FCC Begins Review of VOIP Communications

 
 
By Caron Carlson  |  Posted 2004-02-12 Email Print this article Print
 
 
 
 
 
 
 

Federal regulators on Thursday took the first step on a journey that will likely lead to the end of the traditional public switched-telephone network and the migration of all voice traffic onto IP-based networks.

WASHINGTON—Federal regulators on Thursday took the first step on a journey that will likely lead to the end of the traditional public switched-telephone network and the migration of all voice traffic onto IP-based networks. While there may be twists and turns along the way, including detours set by the FBI, the destination points to more innovative communications services at lower costs. In launching an examination of IP-enabled communications, the Federal Communications Commission outlined various ways to classify the latest technology to converse remotely. Depending how the various forms of VOIP offerings on the market are classified, there could be a broad range of regulations applied to the services. Today, the VOIP umbrella includes computer-to-computer calls that travel over the public Internet, like Pulver.com Inc.s Free World Dialup; calls between computers and phones, such as those delivered by Vonage Inc.; and more traditional phone-to-phone calls that travel over dedicated networks that are upgraded for IP transmissions.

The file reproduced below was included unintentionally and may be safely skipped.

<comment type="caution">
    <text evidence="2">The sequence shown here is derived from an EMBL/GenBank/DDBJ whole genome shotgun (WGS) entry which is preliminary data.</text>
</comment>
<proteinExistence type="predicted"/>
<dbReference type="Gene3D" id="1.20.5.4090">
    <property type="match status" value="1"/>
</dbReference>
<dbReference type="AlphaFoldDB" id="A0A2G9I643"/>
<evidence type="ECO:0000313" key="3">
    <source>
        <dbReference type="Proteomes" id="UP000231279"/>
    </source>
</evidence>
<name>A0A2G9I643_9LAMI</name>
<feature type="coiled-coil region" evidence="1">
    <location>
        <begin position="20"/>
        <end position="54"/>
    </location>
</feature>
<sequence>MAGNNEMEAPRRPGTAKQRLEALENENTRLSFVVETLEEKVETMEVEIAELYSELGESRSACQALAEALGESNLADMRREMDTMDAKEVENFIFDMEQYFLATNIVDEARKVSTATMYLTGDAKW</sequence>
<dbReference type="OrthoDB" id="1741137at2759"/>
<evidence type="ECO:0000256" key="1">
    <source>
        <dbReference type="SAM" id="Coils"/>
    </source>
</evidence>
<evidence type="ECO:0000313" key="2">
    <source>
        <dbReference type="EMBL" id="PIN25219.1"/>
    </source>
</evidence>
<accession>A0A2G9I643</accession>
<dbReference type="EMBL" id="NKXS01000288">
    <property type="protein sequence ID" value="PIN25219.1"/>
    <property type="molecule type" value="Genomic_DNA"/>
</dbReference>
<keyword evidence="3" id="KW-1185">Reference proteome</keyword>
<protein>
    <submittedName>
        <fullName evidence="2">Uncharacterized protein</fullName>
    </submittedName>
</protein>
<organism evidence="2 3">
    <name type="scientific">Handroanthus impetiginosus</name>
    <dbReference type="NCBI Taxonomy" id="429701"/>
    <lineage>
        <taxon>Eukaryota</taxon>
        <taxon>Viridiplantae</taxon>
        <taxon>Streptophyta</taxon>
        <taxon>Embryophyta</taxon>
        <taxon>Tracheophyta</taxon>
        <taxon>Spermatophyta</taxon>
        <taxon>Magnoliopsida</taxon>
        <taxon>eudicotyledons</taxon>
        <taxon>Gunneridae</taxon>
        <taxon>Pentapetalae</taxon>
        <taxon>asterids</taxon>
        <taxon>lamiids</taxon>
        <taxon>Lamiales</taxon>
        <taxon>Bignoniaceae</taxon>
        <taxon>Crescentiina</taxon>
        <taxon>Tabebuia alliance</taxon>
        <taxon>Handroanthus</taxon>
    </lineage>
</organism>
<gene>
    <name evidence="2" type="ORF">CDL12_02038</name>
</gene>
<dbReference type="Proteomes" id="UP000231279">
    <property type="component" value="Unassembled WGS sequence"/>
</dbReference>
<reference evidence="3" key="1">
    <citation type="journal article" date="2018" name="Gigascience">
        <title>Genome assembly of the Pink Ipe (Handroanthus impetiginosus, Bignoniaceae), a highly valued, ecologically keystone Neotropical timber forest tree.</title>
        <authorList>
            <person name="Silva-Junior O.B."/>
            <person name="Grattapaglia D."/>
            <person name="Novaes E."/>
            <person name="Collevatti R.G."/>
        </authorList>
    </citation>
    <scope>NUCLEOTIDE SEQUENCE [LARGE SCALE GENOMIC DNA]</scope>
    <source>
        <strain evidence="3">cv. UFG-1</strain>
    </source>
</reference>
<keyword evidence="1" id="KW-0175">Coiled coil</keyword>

Recognizing the historic implications of his decision to propose federal rules for Internet-enabled technologies, FCC Chairman Michael Powell said the opportunities presented by IP are greater than its challenges.
"This [proposal] in many ways is the curtain going up on a new era in telecommunications," Powell said. "This is digital migration in spades." Click here to read Powells comments on VOIP from a January address in Washington. In its review, the FCC will ask whether regulations should be applied to an IP-enabled voice service if it connects with the public switched telephone network. Or, instead, if the service should be regulated if it is used as a substitute for traditional telephony. The commission will also determine how providers should pay each other to access each others networks.
The majority of the commissioners have expressed skepticism about imposing the load of common-carrier regulations on new IP services, but at the same time, they voiced a commitment to address the social obligations of telephone service providers, particularly universal service, 911 and access for people with disabilities. Next Page: Challenges ahead from the FBI



 
 
 
 
 
 
 
 
 
 
 

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